Fiona Cotton is an emerging Canberra-based artist in the realist tradition whose work shows versatility in both conception and technique. She has been a finalist in a number of art prizes including the Mosman Art Prize (2016) and the Eutick Memorial Still Life (EMSLA) Award (2015).
She began her art training with professional artist Mary Martin in UK at a young age before moving to Australia in her teens. She took a degree in Fine Art (History) and Drama at Flinders University in South Australia and followed a career in education before recently returning to painting full time. She has travelled extensively to study fine art in major galleries in the US, UK, France and Italy and renewed her painting skills in classes at the Canberra School of Art from 2010-2013.
With the resurgence of classical realism and the atelier method of art training both in America and Europe, she has been able to attend intensive courses in Florence at the Florence Academy of Art in 2014 and 2015, the Charles Cecil Studios in 2016 and the Cesar Santos Workshop at the Florence Studio (2017).
Her still life paintings capture the quiet beauty of everyday objects with a delicacy of touch and technical mastery which give her work a jewel-like quality. Her portraits on the other hand arrest the gaze and are clearly influenced by the techniques of the old Masters such as Rubens, whose medium she likes to use to give her portraits depth and richness.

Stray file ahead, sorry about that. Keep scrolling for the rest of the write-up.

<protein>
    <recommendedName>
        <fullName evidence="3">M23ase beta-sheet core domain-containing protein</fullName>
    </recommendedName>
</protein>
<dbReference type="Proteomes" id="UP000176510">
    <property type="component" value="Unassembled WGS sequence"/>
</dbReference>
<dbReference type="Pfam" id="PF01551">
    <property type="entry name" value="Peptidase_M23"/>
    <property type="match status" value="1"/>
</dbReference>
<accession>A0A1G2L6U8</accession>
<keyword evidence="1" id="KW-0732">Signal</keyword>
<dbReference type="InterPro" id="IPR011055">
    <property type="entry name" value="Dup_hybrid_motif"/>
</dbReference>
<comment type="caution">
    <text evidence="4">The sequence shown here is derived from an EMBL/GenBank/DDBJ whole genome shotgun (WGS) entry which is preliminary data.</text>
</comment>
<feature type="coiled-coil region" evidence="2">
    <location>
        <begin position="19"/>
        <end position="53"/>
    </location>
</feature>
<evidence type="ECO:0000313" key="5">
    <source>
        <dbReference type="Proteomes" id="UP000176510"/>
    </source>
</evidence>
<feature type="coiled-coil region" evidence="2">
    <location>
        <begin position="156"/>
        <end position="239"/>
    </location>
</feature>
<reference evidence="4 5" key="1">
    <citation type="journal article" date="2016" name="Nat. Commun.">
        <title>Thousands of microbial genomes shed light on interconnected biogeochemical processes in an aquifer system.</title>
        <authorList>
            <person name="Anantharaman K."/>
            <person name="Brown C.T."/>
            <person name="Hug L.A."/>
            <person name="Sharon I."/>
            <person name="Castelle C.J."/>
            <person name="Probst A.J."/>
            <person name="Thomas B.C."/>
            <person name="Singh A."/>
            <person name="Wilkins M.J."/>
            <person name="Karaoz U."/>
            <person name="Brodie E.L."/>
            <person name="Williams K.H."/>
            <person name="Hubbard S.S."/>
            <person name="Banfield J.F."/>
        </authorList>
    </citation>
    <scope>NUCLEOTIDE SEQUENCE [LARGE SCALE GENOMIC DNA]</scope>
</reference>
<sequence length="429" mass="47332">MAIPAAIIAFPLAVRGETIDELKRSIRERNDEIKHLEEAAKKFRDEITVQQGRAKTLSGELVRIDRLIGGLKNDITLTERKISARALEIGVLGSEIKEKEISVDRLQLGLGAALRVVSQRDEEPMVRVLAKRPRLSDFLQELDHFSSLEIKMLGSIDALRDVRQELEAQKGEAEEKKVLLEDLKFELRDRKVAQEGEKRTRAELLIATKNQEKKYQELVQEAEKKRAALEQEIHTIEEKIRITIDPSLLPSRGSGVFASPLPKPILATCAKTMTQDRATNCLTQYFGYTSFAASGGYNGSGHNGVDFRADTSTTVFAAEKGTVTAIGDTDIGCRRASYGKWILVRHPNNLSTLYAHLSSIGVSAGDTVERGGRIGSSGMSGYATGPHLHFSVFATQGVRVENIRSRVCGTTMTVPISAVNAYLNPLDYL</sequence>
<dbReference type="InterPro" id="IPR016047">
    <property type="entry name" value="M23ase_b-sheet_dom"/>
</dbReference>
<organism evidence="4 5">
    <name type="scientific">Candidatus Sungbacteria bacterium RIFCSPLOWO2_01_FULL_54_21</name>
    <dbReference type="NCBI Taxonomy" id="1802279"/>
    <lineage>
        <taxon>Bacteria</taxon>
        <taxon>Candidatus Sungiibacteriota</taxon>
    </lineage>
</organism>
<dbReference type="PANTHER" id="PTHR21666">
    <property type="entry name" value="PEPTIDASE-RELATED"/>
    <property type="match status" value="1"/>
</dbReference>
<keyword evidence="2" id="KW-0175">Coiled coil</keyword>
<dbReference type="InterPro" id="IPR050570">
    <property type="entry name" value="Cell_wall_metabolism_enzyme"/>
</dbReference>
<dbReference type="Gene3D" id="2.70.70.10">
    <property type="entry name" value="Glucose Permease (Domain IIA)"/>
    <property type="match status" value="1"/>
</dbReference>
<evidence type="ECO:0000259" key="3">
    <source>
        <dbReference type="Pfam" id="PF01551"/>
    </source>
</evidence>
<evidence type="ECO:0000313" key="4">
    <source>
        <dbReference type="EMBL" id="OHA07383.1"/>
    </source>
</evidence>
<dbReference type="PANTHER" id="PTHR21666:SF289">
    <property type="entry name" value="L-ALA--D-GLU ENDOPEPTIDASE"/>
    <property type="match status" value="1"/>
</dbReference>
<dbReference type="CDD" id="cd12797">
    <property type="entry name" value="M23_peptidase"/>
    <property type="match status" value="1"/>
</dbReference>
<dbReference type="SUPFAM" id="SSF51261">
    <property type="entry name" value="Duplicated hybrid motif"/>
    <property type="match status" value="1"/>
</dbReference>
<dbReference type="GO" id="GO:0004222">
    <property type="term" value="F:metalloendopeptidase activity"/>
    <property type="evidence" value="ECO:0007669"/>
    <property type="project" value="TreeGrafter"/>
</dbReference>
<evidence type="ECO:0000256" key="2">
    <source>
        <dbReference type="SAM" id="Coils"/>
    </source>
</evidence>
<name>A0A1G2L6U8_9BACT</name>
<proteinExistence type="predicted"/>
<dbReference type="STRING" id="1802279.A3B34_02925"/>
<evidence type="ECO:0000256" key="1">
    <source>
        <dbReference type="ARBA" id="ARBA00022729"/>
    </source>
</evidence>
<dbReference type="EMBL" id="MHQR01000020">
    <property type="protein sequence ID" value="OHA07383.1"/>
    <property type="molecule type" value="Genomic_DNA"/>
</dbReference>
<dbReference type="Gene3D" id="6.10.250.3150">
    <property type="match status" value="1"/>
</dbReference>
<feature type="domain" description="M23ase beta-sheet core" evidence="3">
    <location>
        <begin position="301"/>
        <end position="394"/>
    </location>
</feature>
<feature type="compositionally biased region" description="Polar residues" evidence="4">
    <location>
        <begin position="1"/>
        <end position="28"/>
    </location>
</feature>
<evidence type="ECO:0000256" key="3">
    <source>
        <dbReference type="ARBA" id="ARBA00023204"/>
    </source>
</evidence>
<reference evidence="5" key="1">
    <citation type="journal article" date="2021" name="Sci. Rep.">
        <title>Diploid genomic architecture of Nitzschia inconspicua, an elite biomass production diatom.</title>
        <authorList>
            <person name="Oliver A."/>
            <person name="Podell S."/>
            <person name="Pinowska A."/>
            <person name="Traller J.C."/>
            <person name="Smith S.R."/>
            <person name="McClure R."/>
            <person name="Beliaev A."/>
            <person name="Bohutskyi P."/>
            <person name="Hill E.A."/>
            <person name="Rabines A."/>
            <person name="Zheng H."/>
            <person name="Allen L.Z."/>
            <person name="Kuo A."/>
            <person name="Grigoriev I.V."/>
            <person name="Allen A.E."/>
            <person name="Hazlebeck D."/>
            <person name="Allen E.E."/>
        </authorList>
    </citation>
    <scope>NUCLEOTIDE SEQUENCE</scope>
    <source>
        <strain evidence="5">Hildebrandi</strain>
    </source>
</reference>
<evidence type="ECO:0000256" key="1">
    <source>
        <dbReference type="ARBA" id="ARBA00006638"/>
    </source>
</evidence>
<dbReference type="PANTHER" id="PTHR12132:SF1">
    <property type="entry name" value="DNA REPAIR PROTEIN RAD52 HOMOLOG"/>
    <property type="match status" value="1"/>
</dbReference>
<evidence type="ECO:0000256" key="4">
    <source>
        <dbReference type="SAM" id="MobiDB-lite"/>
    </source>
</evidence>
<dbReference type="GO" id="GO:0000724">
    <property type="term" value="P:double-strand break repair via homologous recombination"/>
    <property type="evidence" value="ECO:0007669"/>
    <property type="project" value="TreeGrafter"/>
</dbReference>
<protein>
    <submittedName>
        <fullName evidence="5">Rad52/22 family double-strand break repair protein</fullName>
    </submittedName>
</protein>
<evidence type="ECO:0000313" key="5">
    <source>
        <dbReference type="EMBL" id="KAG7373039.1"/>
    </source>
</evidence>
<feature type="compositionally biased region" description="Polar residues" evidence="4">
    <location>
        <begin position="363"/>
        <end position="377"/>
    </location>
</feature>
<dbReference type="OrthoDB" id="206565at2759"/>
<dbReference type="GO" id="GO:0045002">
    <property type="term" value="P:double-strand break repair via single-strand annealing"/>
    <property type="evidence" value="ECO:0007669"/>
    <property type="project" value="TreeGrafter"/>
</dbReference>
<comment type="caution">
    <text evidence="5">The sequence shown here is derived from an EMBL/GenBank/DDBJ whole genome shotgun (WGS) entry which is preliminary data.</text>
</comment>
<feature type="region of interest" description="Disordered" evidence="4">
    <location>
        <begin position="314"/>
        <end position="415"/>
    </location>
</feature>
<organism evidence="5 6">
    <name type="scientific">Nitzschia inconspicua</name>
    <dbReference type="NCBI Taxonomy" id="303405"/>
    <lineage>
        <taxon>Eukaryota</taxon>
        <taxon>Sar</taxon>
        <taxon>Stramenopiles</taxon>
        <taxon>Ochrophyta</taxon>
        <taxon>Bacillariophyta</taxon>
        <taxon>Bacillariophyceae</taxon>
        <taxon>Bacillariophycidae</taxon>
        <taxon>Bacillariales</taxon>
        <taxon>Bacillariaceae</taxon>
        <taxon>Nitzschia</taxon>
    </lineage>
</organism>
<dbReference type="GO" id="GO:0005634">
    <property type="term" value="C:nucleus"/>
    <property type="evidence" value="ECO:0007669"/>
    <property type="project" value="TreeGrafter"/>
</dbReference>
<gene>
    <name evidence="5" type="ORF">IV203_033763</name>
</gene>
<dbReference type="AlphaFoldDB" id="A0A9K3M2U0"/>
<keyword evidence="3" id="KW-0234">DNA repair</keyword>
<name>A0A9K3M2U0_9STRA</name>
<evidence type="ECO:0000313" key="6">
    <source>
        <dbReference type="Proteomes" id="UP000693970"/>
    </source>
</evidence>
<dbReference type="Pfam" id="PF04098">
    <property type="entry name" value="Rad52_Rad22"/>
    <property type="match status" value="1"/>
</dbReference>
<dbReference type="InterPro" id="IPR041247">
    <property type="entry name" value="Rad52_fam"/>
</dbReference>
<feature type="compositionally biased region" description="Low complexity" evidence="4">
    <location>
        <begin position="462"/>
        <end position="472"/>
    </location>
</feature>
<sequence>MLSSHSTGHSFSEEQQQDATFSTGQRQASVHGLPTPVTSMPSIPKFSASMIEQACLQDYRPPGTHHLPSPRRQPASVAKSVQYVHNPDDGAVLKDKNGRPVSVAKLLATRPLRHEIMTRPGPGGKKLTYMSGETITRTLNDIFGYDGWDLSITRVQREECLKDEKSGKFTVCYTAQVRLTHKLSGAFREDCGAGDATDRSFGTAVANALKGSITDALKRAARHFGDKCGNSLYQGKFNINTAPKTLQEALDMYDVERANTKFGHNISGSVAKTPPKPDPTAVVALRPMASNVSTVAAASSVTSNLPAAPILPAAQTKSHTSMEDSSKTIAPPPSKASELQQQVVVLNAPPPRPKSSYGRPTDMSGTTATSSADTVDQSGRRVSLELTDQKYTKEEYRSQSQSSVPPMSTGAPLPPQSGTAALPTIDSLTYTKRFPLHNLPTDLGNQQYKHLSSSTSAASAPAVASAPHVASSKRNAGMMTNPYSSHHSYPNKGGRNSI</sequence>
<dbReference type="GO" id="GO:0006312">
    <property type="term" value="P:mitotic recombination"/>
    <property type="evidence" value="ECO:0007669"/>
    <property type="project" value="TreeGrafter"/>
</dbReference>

‘Paint what you love’, the advice given by Daniel Graves, Director of the Florence Academy of Art, has been her mantra as she explores the effects of light and reflected light on people and objects and in the evocation of atmosphere.
‘I am an admirer of so many artists who have influenced me from the Dutch Still Life Masters of the Golden Age, such as Pieter Claesz and Willem Claesz Heda, to William Nicholson, and from Rembrandt to John Singer Sargent, it is difficult to say which artist has influenced me the most. Painting for me is a never ending journey of exploration, a meditation where you are transported out of self in the pursuit of beauty.’